Was this really for March as well? My goodness, I'm slow! Either that or I've managed to delete some of my ongoing reviews ... Still, some good reads in the last couple of months.
Val McDermid, Still Life: Another excellent book in the Karen Pirie series, with two plots and a myriad of twists and turns. I didn’t mind that one of the supposedly puzzling clues was obvious from the start – I think I was just supposed to feel clever for a bit as Karen struggled with it!
Alex Walters, Lost Hours: This is a good police procedural series with interesting, strong characters. I'm enjoying this series very much! See further down for the next one.
Robert Galbraith, Troubled Blood: At over 1,000 pages this weighed heavily on arthritic thumbs, but it was well worth it! A very entertaining read, a further development of the relationship between Robin and Strike, a furthering of their individual stories, and a fascinating plot. Two things were less than pleasing - the title looked like something a publisher had flung at it in an off moment - what on earth did it have to do with anything? And there were quite a few instances of ‘lay’ for ‘laid’ and I actually flicked back to see if I had inadvertently bought an American edition, but apparently not. It grates, though!
Alan McClure, Callum and the Mountain: This is a book for about ten year olds, set in a fictional town in the west of Scotland and written in a tremendously immediate, chatty, story-telling style that is instantly appealing and often laugh-out-loud funny. There’s quite a bit of Scots in it, all explained at the end if you didn’t quite grasp it in context, but honestly, it just gives the narrative vibrancy. I wasn't completely sure what had happened at the end but that seems deliberate - no one in the book really knows, either. Some of the description is wonderful.
Alex Walters, Bad Terms: I liked the way the old story and the new eventually came together in this story focussed on a private girls’ school. We also learned more about the awkward and unlovely Margaret. I particularly enjoyed the relationship between the main character and her boss, which felt very real to me – not awful, not brilliant, but natural.
Carmen Radtke, Dig your own Grave: An intriguing start – an abused wife kills herself, and her old schoolfriend, herself dying from leukemia, swears to stop the husband doing the same thing to another woman. The plot moves so quickly it’s hard to see, at first, how it will last for the whole book. But it is sustained, and I found myself worrying about Marie when I wasn’t anywhere near the book, wondering how it was going to turn out for her. A very enjoyable and thoughtful book.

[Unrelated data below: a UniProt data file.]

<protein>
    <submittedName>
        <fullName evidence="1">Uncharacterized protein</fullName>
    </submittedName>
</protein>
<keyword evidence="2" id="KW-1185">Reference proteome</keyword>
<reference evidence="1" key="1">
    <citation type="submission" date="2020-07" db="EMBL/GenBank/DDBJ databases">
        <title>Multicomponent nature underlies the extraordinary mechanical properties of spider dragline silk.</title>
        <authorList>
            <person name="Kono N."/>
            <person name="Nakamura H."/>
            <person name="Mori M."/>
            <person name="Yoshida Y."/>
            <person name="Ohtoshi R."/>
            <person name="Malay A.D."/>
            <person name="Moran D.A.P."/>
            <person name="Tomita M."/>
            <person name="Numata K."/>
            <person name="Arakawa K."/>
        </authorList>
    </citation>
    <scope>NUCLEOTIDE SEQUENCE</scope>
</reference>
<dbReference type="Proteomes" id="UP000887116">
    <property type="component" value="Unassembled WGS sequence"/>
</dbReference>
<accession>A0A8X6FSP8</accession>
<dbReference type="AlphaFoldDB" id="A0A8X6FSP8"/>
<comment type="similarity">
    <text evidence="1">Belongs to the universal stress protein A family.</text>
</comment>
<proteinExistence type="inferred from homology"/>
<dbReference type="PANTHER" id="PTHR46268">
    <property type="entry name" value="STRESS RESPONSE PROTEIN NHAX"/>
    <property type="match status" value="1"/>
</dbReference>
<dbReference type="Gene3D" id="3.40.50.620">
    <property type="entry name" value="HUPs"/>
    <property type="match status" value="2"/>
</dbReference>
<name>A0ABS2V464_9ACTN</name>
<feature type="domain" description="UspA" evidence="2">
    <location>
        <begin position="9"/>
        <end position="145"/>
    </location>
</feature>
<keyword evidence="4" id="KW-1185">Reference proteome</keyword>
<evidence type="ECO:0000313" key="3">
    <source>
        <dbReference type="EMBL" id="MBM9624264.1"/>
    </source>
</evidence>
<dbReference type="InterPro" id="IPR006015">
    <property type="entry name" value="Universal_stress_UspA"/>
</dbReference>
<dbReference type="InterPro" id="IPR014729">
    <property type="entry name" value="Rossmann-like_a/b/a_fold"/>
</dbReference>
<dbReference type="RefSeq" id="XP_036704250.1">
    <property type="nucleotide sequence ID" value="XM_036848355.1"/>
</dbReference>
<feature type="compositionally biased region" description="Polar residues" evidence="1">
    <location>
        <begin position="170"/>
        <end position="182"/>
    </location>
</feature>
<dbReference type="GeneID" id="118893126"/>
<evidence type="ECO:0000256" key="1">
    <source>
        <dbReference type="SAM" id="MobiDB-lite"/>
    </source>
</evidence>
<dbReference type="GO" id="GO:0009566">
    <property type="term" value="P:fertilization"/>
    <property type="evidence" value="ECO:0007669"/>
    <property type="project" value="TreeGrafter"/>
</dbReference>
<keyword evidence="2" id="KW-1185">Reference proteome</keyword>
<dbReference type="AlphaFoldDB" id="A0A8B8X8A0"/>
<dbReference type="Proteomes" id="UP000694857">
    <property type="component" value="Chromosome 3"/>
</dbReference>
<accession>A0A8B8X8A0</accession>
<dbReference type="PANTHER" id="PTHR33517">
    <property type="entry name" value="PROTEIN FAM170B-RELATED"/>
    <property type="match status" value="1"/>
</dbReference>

Cecilia Peartree, Death of a Delegate: the third Max Falconer, starting enjoyably with a trip to a conference in Inverness. Loved the setting and enjoyed the plot, with some of the focus on the hapless Torquil, whom I hope we shall see again, possibly back directing tourists to the House of Bruar. I find the relationship between the two main characters quite odd but intriguing – on the other hand, I think they probably both feel the same way.
Kate Ellis, The Mermaid’s Scream: I have a niggling feeling I’ve read this before – bits of it were familiar and bits not at all so. Nevertheless I like this series very much with its mixture of police procedural and archaeological dig, and the overarching plot of the main characters’ home lives. Very enjoyable, whether it’s a repeat or not.
Olga Wojtas, Miss Blaine’s Prefect and the Vampire Menace: Tremendously entertaining: the DM wearing librarian heads off to late 19th century rural France to solve a problem she does not even quite identify until nearly the end. Debussy and Mary Garden feature, hilariously, and if it’s all a tremendous muddle it all works out in the end so this very flawed heroine can live to fight another day!
And what's going on here? Well, I'm on the penultimate chapter of the first draft of the current work in progress, which should have been finished last Thursday and have undergone its first edit by now. However, I have no cover ordered for it and no publication date set yet, so I suppose there's no rush! The next on the list to write is Murray 13, which has the traces of a plot but not even a working title yet, so I'd better get on.